Social Influence - AQA A PSYA2

Includes all topics on the specification for Social Influence for the AQA A Psychology exam board. Can probably be used for other exam boards but I'd check your spec first. 

  • Conformity (majority influence) - why people conform, Asch etc 
  • Types of conformity 
  • Obedience - why people obey, Milgram etc
  • Independant behaviour - locus of control, resisting obedience and conformity 
  • research into social change and minority influence. 
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  • Created by: Sophie
  • Created on: 10-04-14 10:55
Preview of Social Influence - AQA A PSYA2

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Minority Influence 11/01/2014 15:34
Social influence - describes how the behaviour of one person affects
the behaviour of another.
Majority influence ­ when the behaviour of a large number of people
affects the behaviour of a smaller group of people, resulting in
Kelman identified three types of conformity
Compliance ­ going along with others to gain their approval
(agreeing publically but disagreeing privately)
Internalisation ­ going along with others because you have
accepted their opinions and believe them too (agreeing both
publically and privately)
Identification ­ going along with other because you have
accepted their opinions, but only because you want to be liked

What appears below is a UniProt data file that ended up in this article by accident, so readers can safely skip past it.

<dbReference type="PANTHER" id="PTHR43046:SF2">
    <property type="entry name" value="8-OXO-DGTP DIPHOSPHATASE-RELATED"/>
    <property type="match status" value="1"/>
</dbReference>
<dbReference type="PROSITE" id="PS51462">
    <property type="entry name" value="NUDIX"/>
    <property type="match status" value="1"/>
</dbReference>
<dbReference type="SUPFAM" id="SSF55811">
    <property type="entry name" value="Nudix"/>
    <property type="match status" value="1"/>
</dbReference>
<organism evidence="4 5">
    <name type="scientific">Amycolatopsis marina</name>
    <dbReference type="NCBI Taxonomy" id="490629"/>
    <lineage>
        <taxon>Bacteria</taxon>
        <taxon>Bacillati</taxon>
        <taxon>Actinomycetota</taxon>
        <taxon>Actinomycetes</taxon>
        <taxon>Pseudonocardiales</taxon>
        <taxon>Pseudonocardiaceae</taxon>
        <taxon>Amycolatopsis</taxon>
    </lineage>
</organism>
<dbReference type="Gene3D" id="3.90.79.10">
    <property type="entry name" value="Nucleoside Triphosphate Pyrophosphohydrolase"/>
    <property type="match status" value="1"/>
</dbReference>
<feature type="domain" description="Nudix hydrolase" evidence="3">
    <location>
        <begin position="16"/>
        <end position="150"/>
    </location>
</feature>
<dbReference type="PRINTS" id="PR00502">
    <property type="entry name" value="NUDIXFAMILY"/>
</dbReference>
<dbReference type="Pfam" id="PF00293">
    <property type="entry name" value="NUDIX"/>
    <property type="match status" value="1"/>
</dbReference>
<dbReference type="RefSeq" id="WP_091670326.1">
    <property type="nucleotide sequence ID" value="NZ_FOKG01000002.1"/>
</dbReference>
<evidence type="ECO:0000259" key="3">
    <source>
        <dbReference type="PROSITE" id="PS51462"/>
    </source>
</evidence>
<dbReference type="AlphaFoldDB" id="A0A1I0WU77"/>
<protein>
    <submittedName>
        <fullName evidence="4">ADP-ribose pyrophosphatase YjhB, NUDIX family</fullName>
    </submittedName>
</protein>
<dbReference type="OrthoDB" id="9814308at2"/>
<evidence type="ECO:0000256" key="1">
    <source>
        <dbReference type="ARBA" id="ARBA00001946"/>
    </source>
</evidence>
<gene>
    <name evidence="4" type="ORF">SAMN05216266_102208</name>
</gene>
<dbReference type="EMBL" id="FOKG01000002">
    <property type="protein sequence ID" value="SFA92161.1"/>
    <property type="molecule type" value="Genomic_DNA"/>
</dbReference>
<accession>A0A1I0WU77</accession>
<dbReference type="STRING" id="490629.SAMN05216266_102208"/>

by them. Change of belief/behaviour is only temporary.

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Minority Influence 11/01/2014 15:34
to see if participants would conform to majority influence when
it was clear the majority was wrong.
123 male American undergraduates tested.
Series of lines shown to participants who were asked which line
out of the three matched the `standard line'.
All but one participant were confederates who purposely gave
the same wrong answer on 12 of the 18 critical trials. They
were each asked in turn with the real participant answering
36.…read more

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Minority Influence 11/01/2014 15:34
Ethics ­ Deception ­ the participant didn't know the real
purpose of the experiment or that the other participants were
o Lack of informed consent ­ didn't have this right at the
start of the study as they didn't know the real purpose.
Real world applications ­ Asch's research can be applied to
the jury.…read more

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Minority Influence 11/01/2014 15:34
Normative Social Influence (NSI)
Reason why conform is because we want to be liked and
accepted by a group and in order to achieve this we agree with
other's views.
Doesn't always indicate true agreement as person is most likely
just complying (e.g. Asch's study ­ participant privately
disagreed with the estimate yet still conformed and gave the
same answer as the rest of the group.…read more

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Minority Influence 11/01/2014 15:34
Obedience ­ a form of social influence where someone acts in
response to a direct order from an authority figure.